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  • Pastor Gary

Let's Repent

It was certainly nice hearing a sermon last week and not giving one. Spike did a tremendous job. It’s not an easy task. I am blessed, we are blessed with having some great lay leaders at this church who put a lot of thought and struggle into a sermon when they are invited to preach.

Preaching stands in the prophetic tradition. That is what prophets did. The first sermon ever preached in the New Testament was by the prophet John the Baptist. We have it today. Using the words from the prophet Isaiah he says- I am the voice of one crying, proclaiming or preaching in the wilderness. “Repent!” Jesus was a preacher. There is the famous sermon on the mount. When he preached in his hometown, everyone was so upset they tried to throw him over a cliff. St. Paul once preached a sermon so long that one of the listeners, sitting in a window sill feel out and the apostles had the double of duty of preaching and healing the poor fellow who couldn’t stay awake. That’s the sermonic story I relate to the most.

After I gave one of my first sermons in seminary- the Rev. Dr. J. Benjamin Bedenbaugh give this review. LeCroy, the mind cannot absorb more than the behind can endure. I don’t think he used the word behind.

That stuck with me. To this day, I feel like I am still working on that sermon. The task given is important. Taking the pulpit is an awesome task. One stands in a tradition of prophets and rabbis and teachers and great orators. There is the responsibility to bring scripture alive and making it relevant. Sermons launched the civil rights movement in our country. Some sermons have done great harm. Preachers being quite fallible have failed on occasions as numerous the stars. I am aware of that every single time I deliver a sermon. Which explains why I am quite bleary eyed this morning, seriously losing sleep over the night about what to say today.

There are 4,000 of our fellow citizens dying every day, 4,00 families. That is 9/11 over and over again and it is a colossal failure of political leadership. There is no excuse and no equivocation of the horrific job done by our government. I am afraid for the lives of my loved ones and by loved ones, I also include members of this congregation. Our country is in open rebellion and that is affecting all our friendships and relationships even if you don’t want to talk about it with anyone -it is there. Our economy is falling apart. Separating out my own political views and fears from what the Holy Spirit wants me to say this morning is burdensome at this moment.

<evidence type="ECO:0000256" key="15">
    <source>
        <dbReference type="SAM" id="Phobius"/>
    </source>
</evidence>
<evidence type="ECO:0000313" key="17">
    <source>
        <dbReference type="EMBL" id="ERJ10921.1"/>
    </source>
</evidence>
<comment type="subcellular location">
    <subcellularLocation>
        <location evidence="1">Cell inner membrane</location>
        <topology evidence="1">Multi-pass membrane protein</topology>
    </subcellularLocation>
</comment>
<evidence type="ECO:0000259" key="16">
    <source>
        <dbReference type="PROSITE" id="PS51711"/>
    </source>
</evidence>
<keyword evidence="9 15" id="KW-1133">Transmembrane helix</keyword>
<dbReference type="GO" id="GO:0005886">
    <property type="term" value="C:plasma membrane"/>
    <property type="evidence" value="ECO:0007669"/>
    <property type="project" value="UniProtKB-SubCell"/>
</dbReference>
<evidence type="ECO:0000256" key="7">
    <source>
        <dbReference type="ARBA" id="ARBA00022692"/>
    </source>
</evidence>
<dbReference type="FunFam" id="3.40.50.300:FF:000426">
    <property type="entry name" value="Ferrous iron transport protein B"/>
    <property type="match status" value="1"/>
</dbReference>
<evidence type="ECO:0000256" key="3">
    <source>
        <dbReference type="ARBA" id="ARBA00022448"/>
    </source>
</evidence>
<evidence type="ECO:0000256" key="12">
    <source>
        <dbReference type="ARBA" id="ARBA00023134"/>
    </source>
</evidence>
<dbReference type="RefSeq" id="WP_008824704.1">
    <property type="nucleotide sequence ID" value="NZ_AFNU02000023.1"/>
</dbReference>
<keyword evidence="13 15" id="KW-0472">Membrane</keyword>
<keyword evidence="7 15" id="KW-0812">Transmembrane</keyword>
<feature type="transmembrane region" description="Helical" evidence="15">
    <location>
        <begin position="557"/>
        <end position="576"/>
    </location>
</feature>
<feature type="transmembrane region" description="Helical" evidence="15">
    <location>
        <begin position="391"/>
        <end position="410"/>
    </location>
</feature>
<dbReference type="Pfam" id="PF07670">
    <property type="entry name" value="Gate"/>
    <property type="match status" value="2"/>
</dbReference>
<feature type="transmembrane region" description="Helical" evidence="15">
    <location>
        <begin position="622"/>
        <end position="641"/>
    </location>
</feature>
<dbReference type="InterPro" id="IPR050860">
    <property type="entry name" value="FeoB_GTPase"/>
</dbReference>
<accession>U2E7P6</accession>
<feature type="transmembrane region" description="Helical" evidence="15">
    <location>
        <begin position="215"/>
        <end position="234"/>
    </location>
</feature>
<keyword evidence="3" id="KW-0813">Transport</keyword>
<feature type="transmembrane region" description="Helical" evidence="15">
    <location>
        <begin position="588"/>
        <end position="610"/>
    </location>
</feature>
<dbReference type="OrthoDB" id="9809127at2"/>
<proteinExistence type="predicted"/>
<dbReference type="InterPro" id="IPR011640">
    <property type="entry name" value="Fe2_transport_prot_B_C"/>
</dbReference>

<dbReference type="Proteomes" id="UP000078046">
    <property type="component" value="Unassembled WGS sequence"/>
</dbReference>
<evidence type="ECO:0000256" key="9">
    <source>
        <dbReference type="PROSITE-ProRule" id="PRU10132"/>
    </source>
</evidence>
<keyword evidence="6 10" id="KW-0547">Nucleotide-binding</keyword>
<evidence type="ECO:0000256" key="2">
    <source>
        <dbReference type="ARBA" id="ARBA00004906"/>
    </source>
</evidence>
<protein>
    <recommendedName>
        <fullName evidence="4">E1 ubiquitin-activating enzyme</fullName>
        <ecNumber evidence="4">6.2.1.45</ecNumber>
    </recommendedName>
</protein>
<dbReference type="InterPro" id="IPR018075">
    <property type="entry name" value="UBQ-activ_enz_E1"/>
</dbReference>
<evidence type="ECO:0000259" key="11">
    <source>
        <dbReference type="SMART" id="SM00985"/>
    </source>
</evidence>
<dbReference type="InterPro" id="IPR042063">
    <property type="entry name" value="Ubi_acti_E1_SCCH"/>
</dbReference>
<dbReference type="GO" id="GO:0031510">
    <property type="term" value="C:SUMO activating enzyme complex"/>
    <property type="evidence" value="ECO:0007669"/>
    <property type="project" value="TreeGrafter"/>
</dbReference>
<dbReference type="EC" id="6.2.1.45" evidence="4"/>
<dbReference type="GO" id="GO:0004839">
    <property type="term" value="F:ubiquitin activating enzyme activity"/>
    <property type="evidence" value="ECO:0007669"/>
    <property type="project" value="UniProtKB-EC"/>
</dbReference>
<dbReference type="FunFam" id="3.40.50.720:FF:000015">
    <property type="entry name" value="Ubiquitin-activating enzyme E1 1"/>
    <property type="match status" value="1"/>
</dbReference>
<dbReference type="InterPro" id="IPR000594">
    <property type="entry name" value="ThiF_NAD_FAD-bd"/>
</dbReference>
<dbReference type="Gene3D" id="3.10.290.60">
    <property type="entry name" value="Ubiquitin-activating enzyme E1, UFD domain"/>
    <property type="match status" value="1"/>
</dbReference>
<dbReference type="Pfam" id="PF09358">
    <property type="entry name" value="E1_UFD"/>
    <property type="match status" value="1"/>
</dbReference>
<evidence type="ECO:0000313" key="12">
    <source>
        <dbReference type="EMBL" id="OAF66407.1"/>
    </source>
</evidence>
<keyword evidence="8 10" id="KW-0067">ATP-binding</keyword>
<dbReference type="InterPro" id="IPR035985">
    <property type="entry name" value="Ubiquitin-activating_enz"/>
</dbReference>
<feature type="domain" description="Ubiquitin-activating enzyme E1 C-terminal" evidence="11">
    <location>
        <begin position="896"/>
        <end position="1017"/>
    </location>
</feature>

So this we are going first a little lecture from my heart. I am scared to death — still. I beseech you to be careful. To wear a mask and stay away from people. Wash your hands, your mamas told you this and it is still good advice. Make space. God has given us science and learning and education. It as a gift from God. Learning, teaching and reading are acts of praise and we should listen to science. One of the names of the Holy Spirit is Holy Wisdom. And the scriptures tells That Holy Wisdom, she and it says she (that’s right God is a woman as well and misogynist should remember that. The Spirit is not some junior member of the Trinity making a third less pay-she is God but I digress). She is calling to us from the streets, beginning us to not live in ignorance.

Lutheran Christians invented public education. Luther believed everyone should be able to read the scriptures which meant everyone had to learn to read. That is the tradition we have received and we should be very proud of that and be staunch defenders of an educated citizenry. It is not faithful to be ignorant. The disciples referred to Jesus as Rabbi, or teacher. And we are still being taught.

We are all tired of the pandemic. We want to be with one another. We want to touch and be touched, hug and be hugged. We were created to do just that. But we cannot do that yet. Please I beg you. Listen to Holy Wisdom calling out from the streets.

Now I want to talk to you about John the Baptist’s sermon. “Repent” he said.

I suppose most of us think that he meant start listing your sins. He didn’t.